At exhibitions and events, sweepstakes and contests are a popular marketing strategy. It is a great way to get leads: visitors submit their business card and the winner of e.g., a trip or iPad is announced.
At a sweepstakes, the winner is chosen by the luck of the draw. At a contest, the winner is chosen based on some merit, such as best photo, most votes on a video, best slogan, etc.
In the U.S., federal laws governing marketing promotions have been in place for decades. But also many states regulate sweepstakes, such as Massachusetts, Michigan and Virginia that all ban tobacco-related promotions. California, Tennessee and Utah highly regulate promotions involving alcohol.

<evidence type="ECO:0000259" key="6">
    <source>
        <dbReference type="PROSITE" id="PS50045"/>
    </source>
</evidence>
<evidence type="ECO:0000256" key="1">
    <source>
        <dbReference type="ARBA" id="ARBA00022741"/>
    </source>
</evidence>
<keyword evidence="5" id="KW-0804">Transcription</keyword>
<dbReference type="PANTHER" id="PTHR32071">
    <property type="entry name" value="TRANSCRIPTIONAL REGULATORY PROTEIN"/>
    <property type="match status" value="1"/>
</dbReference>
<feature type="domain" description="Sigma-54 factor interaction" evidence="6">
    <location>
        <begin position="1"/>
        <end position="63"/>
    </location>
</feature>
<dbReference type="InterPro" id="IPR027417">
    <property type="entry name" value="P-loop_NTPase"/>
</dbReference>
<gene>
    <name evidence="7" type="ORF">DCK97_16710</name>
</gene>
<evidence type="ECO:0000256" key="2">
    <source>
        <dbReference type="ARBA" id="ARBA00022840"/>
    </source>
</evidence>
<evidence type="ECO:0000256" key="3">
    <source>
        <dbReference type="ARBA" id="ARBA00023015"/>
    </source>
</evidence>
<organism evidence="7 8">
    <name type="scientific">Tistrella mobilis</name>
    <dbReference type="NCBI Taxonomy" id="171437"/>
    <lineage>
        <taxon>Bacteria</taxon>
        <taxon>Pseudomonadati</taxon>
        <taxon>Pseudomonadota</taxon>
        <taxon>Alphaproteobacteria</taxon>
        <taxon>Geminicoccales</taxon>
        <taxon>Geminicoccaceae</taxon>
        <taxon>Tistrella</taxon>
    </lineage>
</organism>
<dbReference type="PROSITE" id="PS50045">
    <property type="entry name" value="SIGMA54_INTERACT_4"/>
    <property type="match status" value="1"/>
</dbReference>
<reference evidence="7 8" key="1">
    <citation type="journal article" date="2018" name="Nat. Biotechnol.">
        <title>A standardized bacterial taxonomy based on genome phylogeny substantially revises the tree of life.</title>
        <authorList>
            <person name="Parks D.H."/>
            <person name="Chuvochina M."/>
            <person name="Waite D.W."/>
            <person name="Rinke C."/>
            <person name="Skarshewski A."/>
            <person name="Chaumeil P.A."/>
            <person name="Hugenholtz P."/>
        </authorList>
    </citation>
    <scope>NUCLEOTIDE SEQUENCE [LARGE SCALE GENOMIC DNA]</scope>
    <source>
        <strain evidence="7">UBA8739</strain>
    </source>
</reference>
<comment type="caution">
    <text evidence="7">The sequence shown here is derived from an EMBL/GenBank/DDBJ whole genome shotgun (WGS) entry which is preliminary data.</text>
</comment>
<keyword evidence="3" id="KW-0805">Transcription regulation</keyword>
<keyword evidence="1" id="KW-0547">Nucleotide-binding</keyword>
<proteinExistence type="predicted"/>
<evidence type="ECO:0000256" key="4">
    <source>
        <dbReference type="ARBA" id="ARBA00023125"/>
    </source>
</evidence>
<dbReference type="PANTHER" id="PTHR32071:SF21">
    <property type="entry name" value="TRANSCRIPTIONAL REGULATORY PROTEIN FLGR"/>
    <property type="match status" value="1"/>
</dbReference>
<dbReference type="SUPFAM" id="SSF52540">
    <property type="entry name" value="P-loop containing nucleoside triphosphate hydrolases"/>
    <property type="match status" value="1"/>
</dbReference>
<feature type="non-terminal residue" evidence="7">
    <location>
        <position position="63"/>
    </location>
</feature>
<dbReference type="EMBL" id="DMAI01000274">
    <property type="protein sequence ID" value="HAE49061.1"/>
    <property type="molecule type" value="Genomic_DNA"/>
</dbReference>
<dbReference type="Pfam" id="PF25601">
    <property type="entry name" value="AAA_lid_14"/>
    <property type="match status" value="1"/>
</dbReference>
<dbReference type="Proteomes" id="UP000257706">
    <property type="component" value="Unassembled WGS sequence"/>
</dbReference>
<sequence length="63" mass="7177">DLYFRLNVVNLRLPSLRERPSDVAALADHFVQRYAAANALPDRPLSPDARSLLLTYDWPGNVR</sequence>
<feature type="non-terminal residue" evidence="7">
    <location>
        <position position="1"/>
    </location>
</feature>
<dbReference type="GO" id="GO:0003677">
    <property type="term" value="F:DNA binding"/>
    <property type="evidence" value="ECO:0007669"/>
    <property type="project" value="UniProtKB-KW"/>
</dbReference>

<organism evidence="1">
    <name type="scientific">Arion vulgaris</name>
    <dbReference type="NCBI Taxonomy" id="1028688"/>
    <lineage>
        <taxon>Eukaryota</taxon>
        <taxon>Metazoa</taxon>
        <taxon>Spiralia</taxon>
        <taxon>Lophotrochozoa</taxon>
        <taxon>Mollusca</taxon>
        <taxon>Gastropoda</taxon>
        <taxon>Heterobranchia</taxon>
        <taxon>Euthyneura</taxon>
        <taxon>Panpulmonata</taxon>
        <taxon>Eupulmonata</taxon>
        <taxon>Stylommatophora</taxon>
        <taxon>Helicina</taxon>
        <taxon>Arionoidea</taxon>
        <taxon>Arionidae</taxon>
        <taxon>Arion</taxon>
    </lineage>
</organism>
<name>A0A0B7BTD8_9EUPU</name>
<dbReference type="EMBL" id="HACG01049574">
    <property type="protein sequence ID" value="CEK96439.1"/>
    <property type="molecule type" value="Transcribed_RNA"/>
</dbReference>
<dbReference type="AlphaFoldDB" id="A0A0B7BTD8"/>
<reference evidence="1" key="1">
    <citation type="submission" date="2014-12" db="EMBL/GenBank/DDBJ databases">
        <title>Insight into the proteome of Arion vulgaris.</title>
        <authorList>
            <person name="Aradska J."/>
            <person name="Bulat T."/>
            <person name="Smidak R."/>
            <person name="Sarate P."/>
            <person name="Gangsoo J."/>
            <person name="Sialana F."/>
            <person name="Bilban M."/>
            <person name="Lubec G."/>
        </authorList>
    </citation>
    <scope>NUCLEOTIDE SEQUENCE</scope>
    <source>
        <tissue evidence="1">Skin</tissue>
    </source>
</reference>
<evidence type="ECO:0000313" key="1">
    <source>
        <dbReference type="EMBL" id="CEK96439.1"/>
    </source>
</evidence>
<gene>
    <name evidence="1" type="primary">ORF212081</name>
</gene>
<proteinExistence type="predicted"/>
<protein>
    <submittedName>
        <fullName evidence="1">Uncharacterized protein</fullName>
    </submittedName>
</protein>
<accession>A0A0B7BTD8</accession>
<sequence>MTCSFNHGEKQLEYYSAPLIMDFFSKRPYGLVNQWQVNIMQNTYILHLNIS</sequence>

Every sweepstakes and contest must have “official rules” and they should be easy to find by the public. The easiest way is to link to the rules where it is easy to find and read them.
What should the rules entail?
- “No purchase necessary.”
- The alternative method of free participation.
- Geographic area of the sweepstakes and/or who is eligible to participate in the sweepstakes.
- Opening date and scheduled termination date of the sweepstakes.
- Complete name and address of the sponsor and promoter of the contest.
- Number of prizes, the accurate description of each prize, the retail value of each prize and the odds of winning each type of prize.
- Whether all prizes offered will be awarded and how the prizes will be awarded.
- Manner of selection of winners and when a determination of winners will be made.
- Where and when a list of winners can be obtained.
From a marketing standpoint it is clever to limit the value of the prize to e.g., an eBook, a voucher of $25 for an online store, or a free product to avoid tax complications for the winner.